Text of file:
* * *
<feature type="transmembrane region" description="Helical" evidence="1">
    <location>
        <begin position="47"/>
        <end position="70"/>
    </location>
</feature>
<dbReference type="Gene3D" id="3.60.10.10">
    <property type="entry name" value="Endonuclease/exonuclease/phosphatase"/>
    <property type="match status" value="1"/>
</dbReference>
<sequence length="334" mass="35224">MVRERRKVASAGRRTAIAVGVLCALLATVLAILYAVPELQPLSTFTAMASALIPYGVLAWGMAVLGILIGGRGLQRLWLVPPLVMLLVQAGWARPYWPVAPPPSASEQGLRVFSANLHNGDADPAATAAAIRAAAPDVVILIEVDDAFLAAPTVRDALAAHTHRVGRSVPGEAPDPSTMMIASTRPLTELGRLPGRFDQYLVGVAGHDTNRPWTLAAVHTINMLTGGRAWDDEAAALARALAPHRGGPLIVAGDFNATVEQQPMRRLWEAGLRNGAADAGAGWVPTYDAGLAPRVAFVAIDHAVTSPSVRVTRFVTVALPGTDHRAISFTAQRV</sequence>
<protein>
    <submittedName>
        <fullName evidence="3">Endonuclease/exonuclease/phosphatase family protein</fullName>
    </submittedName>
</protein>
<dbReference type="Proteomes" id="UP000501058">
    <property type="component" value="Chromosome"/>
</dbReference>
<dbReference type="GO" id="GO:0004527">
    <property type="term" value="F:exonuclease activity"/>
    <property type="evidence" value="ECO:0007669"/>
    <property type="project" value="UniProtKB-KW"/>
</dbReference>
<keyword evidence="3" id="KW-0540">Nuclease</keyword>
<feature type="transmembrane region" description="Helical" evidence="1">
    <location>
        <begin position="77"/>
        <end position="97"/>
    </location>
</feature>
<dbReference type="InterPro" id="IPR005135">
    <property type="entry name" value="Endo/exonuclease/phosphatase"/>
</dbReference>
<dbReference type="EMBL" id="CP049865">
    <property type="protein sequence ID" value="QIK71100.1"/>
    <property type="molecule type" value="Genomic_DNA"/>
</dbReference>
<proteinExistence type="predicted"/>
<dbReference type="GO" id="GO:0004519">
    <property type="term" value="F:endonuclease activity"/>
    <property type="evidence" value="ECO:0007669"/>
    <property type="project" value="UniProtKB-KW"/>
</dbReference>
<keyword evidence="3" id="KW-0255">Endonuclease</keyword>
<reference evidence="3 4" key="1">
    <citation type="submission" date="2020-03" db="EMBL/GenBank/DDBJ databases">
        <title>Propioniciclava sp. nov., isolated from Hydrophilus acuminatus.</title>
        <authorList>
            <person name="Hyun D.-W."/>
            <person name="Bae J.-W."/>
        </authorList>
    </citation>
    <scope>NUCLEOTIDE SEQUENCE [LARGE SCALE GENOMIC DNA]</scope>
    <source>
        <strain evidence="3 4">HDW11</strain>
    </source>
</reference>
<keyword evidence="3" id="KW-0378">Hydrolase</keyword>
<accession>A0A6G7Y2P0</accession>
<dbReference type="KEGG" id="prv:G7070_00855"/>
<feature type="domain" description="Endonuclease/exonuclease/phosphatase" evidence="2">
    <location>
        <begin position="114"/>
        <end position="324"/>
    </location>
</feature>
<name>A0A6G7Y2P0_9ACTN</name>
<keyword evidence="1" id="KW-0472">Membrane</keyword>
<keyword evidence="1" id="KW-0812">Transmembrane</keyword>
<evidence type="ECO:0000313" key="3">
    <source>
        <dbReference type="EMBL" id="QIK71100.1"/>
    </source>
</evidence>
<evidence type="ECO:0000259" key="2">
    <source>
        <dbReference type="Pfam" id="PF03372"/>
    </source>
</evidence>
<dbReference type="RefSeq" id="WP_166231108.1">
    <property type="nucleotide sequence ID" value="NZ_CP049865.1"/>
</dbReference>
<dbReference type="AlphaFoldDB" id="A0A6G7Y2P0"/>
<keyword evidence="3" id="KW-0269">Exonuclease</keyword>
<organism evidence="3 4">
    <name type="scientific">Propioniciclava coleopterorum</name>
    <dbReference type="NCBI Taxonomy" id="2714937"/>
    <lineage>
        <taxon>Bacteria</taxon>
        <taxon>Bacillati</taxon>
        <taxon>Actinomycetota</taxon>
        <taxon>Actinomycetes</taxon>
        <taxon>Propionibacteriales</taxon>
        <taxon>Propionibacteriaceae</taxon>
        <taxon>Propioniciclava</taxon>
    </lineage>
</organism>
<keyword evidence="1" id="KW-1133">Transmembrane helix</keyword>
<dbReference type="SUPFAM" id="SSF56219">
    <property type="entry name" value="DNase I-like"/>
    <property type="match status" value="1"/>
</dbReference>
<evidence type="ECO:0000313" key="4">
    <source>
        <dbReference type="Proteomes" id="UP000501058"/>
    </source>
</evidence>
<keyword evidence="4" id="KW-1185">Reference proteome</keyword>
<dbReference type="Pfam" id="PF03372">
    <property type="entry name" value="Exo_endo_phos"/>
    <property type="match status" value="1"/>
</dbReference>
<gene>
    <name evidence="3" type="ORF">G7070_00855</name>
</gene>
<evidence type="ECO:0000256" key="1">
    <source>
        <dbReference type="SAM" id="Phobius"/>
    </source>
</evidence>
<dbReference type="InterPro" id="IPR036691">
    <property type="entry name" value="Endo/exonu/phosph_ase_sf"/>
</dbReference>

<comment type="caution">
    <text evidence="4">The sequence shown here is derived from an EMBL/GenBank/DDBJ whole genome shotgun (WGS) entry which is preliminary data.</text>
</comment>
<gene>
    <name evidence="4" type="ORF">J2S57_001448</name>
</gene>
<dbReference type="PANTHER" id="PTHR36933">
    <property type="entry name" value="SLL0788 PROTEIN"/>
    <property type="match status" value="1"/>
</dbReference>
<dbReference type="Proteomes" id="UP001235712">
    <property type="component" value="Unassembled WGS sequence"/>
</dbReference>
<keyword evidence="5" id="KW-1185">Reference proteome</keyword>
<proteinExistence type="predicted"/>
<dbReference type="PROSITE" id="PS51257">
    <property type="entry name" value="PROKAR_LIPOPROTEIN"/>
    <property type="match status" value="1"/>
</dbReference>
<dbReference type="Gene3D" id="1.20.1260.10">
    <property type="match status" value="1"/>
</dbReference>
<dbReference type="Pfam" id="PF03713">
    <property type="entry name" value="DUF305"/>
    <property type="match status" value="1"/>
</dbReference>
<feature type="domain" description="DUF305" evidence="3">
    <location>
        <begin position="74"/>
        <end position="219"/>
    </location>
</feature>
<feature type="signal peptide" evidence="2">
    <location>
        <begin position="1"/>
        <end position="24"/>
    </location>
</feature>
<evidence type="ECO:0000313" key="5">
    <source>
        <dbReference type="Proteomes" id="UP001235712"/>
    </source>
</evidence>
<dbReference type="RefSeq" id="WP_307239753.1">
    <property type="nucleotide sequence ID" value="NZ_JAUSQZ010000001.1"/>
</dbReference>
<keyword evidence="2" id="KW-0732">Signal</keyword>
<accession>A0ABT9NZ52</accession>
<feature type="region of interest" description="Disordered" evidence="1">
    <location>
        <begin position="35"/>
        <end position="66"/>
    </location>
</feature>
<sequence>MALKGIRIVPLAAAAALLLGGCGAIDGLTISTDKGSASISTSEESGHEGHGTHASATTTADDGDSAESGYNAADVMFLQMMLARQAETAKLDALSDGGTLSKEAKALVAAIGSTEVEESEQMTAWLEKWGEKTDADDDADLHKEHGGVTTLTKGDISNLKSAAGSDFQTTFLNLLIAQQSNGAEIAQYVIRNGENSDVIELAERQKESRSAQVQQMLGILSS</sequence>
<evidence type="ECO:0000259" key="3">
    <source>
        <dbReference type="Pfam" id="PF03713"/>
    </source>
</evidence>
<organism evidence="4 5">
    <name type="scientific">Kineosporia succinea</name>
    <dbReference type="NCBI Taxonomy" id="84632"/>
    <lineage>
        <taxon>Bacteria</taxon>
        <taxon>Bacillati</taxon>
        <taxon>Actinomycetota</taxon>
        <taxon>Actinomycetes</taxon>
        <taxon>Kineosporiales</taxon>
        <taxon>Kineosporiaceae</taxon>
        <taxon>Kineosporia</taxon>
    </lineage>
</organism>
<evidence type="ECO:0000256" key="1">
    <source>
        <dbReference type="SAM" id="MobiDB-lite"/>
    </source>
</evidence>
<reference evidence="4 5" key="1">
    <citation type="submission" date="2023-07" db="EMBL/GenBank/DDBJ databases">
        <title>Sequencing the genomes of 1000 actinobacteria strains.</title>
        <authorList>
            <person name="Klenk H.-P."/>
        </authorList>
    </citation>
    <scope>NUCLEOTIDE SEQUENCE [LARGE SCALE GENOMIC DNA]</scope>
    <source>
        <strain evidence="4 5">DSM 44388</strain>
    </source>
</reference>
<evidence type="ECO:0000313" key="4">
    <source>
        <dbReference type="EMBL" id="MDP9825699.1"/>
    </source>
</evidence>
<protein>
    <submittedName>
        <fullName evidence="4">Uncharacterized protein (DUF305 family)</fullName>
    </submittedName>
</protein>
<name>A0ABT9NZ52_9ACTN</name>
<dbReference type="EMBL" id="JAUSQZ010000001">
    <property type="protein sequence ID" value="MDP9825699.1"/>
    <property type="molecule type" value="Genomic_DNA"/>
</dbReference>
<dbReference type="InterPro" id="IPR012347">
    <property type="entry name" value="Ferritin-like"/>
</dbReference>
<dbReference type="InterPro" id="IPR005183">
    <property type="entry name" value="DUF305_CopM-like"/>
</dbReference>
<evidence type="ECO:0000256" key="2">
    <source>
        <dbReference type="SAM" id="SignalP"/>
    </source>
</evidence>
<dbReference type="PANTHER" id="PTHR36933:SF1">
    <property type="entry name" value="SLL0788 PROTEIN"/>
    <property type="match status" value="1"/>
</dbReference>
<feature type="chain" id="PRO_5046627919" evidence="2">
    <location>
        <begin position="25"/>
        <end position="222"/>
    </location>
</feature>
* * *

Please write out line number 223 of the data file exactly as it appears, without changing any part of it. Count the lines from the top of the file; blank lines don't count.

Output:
    </submittedName>